Originally published 22/08/2018
The concept of staff networks has been around for a long time. Originally developed to support minorities in individual workplaces, some have expanded to become a forum to improve policies, host regular socials and network within their industry.
Staff networks are run by the groups that they support, and can usually be found in a more corporate environment. They can often be used as a tool to attract more diverse talent and to improve the workplace for existing employees.
But are staff networks a good idea? They are certainly not accessible to all, in the main you need to be an employee of a company in order to join the network, and when you leave the company, you leave the network.
Many employees are not in a position to start up a network – to run smoothly they must be approved by corporate, and many companies are not large enough to warrant a network, such as a small business with under 10 staff, or a corner shop. Some LGBT staff networks can be very biased towards a particular group, such as gay men, which can put off women from joining. These groups of people are the ones I have tried to reach out to via The WOW Network, as they are not getting the support they need within the workplace.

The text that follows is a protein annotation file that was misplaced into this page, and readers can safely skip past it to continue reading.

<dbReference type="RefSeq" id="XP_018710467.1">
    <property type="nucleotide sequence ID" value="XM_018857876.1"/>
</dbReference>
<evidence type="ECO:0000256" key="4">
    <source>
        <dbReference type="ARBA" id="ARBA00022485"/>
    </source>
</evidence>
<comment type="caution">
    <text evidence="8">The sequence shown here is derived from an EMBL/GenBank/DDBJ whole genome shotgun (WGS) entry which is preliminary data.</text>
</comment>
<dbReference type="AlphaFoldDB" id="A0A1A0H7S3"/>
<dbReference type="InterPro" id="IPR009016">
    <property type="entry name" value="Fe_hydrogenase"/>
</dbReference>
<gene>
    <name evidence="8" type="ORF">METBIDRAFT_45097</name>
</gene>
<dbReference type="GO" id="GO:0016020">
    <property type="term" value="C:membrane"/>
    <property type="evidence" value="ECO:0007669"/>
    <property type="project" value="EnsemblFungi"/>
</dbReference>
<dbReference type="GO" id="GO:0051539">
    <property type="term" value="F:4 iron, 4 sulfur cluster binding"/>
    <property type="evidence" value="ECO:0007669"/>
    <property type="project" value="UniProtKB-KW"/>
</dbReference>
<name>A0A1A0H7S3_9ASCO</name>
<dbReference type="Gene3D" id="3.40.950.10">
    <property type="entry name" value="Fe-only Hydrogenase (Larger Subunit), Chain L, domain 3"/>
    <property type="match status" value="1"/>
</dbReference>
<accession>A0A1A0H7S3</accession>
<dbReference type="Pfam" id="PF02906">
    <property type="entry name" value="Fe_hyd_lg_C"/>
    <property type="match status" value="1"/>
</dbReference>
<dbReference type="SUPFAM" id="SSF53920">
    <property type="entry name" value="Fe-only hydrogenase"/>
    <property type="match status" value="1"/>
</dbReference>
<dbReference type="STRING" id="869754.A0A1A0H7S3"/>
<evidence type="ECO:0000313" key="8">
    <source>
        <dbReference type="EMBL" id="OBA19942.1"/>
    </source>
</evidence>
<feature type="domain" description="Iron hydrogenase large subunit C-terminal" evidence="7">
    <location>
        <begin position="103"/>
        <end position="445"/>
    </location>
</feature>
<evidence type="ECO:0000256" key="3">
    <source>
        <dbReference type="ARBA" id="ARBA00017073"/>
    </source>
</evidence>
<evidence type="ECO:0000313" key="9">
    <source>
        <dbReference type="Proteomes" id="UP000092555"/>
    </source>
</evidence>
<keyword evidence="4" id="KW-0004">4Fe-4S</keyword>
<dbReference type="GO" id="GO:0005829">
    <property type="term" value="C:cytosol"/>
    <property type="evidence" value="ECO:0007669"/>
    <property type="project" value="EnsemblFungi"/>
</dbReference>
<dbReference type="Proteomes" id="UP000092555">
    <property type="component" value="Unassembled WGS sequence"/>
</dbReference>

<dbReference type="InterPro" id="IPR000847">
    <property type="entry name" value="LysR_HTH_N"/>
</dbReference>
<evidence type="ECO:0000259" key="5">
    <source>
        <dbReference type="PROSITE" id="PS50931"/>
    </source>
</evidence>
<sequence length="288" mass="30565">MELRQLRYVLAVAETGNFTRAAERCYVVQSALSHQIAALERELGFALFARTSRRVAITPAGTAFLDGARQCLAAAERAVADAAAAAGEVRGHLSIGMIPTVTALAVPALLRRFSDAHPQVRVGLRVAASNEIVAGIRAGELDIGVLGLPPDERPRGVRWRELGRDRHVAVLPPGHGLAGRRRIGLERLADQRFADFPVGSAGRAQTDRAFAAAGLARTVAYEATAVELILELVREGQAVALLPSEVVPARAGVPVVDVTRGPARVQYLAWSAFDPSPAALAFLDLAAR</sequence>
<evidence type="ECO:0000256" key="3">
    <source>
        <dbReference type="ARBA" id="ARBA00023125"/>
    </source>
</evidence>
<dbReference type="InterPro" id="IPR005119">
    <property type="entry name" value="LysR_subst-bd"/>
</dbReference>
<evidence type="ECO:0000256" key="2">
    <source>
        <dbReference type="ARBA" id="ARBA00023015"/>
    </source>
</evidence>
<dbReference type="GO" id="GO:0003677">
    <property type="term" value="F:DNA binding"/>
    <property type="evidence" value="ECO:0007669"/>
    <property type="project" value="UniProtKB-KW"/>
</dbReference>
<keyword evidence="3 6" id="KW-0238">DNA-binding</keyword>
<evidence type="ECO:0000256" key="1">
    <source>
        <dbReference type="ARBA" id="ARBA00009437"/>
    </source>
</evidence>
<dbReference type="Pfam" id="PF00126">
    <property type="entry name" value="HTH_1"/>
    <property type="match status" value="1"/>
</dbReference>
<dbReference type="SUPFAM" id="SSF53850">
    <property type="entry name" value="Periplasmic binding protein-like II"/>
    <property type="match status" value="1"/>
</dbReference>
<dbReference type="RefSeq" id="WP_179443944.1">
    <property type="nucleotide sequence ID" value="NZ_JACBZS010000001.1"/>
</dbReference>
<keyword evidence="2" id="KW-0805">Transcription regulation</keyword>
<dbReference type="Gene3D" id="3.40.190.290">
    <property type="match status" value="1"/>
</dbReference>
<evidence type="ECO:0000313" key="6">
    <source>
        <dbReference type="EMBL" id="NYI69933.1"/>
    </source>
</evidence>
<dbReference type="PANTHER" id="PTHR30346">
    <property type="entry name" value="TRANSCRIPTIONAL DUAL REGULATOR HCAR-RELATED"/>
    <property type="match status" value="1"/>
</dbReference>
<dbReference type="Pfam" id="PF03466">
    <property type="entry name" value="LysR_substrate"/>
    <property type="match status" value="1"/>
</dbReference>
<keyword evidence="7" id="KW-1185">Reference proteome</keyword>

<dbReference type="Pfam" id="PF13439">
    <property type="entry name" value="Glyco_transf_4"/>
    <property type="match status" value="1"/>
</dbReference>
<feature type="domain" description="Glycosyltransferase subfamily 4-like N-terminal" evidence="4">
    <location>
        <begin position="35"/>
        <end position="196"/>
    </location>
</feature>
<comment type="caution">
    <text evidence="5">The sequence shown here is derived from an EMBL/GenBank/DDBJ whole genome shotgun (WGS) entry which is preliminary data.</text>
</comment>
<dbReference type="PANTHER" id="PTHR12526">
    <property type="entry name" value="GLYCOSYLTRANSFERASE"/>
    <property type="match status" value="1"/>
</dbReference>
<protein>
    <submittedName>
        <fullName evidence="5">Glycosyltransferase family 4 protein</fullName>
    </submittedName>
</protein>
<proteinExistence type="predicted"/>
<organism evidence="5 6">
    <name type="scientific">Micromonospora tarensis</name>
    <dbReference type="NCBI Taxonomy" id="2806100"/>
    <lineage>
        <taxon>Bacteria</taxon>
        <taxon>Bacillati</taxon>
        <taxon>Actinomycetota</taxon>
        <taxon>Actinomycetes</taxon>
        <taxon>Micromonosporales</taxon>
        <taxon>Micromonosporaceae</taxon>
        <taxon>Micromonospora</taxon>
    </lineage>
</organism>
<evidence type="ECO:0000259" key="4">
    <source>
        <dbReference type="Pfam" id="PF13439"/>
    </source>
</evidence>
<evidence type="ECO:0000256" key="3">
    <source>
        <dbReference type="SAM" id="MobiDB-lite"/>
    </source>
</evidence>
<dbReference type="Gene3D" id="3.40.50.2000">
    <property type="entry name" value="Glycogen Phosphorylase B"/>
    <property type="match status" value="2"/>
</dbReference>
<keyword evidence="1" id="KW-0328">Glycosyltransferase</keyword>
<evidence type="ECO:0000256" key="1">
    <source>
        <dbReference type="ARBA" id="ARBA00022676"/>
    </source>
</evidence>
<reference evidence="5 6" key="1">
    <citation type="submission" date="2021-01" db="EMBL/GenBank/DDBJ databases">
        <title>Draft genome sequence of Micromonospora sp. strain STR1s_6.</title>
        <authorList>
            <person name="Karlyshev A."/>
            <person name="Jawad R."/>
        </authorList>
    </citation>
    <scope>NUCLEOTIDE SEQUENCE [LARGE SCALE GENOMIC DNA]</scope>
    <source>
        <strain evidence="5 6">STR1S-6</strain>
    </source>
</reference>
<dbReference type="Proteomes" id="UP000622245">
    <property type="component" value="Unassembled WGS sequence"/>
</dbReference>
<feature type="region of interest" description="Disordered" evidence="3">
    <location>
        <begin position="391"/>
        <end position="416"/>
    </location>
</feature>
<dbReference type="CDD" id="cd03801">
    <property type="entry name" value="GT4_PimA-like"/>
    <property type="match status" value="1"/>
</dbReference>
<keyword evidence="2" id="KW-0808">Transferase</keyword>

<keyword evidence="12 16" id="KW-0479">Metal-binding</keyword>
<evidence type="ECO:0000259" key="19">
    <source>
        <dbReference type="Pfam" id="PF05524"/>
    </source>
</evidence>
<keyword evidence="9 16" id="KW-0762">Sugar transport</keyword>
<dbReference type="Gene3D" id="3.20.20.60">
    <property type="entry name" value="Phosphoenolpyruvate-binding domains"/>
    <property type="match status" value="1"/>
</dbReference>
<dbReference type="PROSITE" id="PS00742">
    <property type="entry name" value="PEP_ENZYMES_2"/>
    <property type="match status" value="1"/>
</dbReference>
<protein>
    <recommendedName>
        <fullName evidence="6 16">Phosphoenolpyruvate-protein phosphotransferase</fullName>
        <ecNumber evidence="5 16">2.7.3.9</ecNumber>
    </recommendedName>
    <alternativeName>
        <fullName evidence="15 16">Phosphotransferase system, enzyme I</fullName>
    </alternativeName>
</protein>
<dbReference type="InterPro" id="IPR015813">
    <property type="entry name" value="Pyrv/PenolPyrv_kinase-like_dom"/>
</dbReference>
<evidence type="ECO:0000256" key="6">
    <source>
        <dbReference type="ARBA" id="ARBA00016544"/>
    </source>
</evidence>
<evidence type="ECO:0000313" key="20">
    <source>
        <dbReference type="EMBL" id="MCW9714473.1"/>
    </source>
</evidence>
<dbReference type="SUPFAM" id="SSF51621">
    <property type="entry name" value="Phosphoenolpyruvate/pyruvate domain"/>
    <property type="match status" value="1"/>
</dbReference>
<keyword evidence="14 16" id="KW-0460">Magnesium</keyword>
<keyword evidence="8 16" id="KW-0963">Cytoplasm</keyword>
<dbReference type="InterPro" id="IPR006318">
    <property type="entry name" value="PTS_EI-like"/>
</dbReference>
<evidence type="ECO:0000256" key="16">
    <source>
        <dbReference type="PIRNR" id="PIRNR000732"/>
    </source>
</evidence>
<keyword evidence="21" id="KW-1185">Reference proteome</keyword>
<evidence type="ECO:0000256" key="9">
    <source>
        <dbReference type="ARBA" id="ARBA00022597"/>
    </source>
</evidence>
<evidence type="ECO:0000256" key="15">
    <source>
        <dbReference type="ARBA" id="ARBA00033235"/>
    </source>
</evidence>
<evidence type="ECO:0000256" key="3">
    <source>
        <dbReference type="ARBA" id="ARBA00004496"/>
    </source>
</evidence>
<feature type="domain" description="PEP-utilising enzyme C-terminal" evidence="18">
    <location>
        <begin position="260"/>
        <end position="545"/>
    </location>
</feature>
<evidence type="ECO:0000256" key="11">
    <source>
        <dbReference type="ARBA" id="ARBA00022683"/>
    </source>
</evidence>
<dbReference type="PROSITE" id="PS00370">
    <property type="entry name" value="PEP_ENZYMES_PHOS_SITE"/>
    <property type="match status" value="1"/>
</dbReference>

Depending on how well the network does will affect how many minority people and allies it will attract, and most networks grow through time, having set up with certain aims and objectives, as well as providing a safe and social space for staff to come together.
Ultimately I believe that staff networks can be very useful, especially in industries with a real lack of diversity, and no real understanding of unconscious bias. They can challenge these issues and help to update old policies, support struggling staff and provide a voice for minorities at corporate level. In more diverse companies, networks can provide fundraising for charities, futureproofing of policies and social support.
My vote for staff networks has to be a Yay, but with the proviso that they are well run, inclusive, and needed – if a network is trying to attract more women to the company, for example, then there needs to be statistics or facts to show that this is an issue. Otherwise, they are not relevant – and will quickly lose traction.